the preferred predicate.

Who can explain this?

The IDUG DB2-L Listserv is only part of your membership in IDUG. DB2-L list archives, the FAQ, and delivery preferences are at http://www.idug.org/lsidug under the Listserv tab. While at the site, you can also access the IDUG Online Learning Center, Tech Library and Code Place, see the latest IDUG conference information, and much more. If you have not yet signed up for Basic Membership in IDUG, available at no cost, click on Member Services at http://www.idug.org/lsms

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#### Sysdba_AHE/CORP/TPG

Re: Interesting Optimizer Problem
(in response to Raey)
A possible explanation might be that the host variable HV1 could have the
wrong data type for CUST_ID.

HTH

Neil Price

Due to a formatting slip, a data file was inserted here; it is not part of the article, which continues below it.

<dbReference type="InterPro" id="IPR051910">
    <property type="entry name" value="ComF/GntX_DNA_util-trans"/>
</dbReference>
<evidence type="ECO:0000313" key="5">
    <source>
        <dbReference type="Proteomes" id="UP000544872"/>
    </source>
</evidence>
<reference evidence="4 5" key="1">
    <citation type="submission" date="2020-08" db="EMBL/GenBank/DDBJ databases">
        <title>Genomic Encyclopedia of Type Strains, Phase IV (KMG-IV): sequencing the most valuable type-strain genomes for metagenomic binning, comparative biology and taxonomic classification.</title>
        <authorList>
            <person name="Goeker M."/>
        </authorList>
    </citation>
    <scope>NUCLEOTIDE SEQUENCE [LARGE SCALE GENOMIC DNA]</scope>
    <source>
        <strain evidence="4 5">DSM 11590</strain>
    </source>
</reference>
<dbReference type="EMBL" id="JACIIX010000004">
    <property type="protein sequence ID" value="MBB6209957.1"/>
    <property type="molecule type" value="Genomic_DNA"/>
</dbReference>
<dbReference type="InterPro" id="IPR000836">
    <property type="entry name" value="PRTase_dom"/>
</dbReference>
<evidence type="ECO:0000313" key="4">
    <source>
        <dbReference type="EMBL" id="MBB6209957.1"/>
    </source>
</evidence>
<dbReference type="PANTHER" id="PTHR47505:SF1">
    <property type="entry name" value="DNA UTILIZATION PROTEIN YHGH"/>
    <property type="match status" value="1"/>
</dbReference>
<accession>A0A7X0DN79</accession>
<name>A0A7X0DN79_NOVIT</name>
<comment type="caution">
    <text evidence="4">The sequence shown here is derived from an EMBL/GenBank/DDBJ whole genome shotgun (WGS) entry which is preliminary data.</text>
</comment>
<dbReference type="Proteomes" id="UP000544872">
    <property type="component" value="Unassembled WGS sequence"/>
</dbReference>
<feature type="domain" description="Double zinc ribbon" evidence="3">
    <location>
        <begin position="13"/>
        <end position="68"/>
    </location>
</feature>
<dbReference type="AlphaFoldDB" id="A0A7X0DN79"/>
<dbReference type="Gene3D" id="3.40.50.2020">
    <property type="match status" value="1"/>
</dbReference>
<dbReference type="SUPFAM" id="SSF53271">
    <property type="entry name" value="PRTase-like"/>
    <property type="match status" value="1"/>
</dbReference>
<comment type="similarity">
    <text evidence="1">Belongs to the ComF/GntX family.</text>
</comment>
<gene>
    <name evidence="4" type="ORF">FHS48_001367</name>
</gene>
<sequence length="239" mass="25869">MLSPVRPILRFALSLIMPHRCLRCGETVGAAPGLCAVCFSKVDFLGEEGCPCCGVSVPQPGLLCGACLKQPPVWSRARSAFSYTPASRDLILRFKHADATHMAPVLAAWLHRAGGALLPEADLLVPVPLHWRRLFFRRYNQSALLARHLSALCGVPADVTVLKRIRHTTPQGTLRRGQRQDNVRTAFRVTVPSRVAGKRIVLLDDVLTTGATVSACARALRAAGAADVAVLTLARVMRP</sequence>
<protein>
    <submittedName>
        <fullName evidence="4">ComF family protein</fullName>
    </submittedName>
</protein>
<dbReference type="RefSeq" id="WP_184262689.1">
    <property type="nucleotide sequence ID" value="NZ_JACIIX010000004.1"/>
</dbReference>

TNT Express ICS, UK

30/12/2007 13:50
Please respond to DB2 Database Discussion list at IDUG

cc:
Subject: [DB2-L] Interesting Optimizer Problem

This is an actual production problem. Consider the following table and
SQLs:

Table: LOAN_TAB 3,005 rows
LOAN_ID dec(9) cardinality 2,721
CUST_ID int cardinality 2,425
COLX char(20)
Etc....

The table LOAN_TAB has two Indexes both non-unique. Different tests were
run with clustering on each index:

Index 1:
LOAN_ID asc
CUST_ID asc

Index 2:
CUST_ID asc
LOAN_ID asc

The SQL:

Select min(LOAN_ID) from LOAN_TAB
Where CUST_ID = :HV1
And LOAN_ID > :HV2 ;

The optimizer invariably chooses Index 1 for this SQL. If it would use
Index 2
it would find only one or two rows matching the CUST_ID. Using Index 1 it

must go through many LOAN_ID's until it finds a match on CUST_ID. And we
are clearly getting very inefficient results with Index 1. Why doesn't
the
optimizer choose Index 2??

My understanding is that "LOAN_ID >" has a filter factor of .3
whereas "CUST_ID=" has a filter factor of about .0004, making "CUST_ID="